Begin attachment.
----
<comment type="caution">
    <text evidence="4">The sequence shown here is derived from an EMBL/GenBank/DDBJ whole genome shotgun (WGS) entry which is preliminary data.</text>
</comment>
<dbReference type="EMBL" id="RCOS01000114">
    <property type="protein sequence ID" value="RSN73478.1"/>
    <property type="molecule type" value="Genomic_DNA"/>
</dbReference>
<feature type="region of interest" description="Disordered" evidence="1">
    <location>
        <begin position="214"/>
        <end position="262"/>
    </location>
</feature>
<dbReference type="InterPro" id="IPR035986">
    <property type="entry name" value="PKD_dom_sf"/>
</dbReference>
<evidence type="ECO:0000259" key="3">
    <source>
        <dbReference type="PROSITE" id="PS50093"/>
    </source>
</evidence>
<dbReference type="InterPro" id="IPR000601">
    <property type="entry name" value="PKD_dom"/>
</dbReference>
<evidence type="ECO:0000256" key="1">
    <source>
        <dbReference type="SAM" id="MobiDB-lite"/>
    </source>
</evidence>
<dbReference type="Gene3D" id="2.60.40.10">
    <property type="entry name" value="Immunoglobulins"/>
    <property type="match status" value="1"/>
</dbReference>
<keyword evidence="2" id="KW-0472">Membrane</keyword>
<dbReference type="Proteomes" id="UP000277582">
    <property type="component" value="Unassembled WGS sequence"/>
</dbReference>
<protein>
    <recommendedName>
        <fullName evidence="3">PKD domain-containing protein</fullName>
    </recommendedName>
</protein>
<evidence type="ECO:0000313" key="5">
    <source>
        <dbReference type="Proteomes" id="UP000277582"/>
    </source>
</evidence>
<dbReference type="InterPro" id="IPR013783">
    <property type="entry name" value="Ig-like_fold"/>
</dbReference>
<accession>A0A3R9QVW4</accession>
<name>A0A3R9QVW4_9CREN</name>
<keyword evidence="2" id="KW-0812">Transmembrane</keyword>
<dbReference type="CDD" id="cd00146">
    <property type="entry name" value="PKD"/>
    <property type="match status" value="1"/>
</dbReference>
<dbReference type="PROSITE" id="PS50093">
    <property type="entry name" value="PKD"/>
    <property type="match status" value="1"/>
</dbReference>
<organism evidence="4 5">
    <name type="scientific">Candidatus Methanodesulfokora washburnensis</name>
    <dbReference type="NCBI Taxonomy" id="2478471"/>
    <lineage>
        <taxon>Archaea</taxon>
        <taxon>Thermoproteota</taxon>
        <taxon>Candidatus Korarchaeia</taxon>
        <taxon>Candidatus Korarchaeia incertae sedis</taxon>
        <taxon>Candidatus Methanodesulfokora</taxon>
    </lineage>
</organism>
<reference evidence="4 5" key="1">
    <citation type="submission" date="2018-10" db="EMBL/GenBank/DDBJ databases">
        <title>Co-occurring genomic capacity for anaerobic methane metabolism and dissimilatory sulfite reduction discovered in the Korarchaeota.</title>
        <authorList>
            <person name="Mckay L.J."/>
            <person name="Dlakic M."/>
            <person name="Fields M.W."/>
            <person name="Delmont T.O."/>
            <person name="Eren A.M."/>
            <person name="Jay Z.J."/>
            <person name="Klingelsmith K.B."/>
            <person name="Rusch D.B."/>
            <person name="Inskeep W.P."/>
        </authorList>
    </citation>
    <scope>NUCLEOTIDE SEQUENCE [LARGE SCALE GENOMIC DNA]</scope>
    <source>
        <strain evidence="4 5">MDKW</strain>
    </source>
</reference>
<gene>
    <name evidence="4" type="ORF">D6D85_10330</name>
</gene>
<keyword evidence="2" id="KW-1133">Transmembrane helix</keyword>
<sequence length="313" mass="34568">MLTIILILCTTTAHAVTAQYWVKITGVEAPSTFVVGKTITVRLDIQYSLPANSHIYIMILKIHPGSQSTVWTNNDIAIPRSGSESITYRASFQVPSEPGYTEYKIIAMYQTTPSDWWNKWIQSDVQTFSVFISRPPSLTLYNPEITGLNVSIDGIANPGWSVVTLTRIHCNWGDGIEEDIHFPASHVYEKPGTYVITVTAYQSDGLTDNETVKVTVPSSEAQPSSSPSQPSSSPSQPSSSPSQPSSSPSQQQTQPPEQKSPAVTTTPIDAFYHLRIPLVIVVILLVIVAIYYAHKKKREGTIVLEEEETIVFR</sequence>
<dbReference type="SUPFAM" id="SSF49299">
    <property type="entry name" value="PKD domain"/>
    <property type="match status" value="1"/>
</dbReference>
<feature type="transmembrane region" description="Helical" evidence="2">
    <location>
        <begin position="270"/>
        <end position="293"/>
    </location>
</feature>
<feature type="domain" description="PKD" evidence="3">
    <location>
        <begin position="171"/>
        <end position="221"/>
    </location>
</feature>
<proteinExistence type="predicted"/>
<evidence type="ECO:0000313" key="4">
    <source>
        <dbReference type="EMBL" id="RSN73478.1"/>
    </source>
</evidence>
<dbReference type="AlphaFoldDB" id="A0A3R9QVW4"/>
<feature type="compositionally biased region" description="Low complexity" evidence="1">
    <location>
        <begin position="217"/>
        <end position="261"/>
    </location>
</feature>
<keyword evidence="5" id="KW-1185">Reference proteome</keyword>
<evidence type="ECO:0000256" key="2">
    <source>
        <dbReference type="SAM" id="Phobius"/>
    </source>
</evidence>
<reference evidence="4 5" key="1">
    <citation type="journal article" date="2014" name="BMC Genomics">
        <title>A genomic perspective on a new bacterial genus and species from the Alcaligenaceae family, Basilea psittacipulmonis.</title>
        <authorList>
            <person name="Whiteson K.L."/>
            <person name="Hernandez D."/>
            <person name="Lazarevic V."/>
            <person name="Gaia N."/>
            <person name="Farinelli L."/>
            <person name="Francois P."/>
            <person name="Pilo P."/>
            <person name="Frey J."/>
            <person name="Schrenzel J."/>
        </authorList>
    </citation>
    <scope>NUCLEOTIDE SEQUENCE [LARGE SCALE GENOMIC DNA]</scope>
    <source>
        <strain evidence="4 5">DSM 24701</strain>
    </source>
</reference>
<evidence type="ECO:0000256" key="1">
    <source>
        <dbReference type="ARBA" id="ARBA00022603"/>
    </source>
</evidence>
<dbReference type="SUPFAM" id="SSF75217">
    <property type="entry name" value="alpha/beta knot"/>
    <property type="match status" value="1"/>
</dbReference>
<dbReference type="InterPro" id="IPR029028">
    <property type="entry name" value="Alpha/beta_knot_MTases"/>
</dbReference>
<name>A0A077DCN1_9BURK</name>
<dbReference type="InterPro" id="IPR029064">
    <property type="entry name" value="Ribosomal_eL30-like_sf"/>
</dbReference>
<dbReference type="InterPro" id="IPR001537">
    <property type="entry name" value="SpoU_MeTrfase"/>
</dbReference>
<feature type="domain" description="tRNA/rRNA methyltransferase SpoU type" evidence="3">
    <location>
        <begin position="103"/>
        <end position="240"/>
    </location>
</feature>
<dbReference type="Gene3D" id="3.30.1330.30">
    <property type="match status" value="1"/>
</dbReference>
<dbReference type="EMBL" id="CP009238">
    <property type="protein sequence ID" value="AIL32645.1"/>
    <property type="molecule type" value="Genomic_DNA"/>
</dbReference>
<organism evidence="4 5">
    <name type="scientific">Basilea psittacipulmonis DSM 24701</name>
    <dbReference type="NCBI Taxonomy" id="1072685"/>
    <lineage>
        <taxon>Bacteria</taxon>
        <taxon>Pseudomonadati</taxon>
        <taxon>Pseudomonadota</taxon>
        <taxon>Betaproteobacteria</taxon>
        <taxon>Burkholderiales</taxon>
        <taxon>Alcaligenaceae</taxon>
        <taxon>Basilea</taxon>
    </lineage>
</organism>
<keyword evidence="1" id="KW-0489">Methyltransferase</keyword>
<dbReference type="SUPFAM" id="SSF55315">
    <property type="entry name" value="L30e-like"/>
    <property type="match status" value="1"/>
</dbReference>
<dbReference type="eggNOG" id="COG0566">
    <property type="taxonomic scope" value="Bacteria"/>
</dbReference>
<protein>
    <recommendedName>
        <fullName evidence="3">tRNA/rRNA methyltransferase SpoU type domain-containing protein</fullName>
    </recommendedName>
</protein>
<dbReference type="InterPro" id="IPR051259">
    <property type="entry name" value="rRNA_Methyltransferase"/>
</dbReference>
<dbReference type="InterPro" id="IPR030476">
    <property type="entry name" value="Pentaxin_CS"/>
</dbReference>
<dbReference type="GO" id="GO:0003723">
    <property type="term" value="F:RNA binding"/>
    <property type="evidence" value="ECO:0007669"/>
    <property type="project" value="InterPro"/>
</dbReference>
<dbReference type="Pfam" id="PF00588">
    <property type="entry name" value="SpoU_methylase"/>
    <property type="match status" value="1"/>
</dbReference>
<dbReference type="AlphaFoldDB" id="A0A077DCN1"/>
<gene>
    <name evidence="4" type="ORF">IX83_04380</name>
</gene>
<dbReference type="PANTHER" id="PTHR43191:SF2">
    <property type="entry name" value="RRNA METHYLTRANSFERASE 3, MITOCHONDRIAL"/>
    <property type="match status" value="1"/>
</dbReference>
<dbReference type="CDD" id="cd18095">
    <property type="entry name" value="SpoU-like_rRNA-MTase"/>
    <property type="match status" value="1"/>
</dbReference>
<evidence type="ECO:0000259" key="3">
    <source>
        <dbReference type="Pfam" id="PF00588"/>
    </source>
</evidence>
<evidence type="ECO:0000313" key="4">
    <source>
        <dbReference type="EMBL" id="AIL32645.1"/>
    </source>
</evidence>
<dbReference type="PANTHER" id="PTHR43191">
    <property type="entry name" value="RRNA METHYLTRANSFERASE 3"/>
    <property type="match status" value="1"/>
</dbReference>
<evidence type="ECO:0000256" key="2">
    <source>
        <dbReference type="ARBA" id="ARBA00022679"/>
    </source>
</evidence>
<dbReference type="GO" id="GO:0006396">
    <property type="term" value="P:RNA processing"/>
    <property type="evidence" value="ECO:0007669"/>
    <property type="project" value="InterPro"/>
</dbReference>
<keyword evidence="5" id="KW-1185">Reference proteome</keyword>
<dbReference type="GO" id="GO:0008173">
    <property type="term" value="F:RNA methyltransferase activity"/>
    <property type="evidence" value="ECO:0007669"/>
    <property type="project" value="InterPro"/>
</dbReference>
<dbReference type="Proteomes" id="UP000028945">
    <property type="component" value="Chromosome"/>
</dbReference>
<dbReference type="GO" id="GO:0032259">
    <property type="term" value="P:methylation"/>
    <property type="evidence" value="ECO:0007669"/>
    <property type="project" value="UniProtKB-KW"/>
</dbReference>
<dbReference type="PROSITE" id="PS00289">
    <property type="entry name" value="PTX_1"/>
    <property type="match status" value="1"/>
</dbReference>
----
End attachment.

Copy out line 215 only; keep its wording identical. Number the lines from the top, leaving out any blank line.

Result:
    <property type="entry name" value="Pentaxin_CS"/>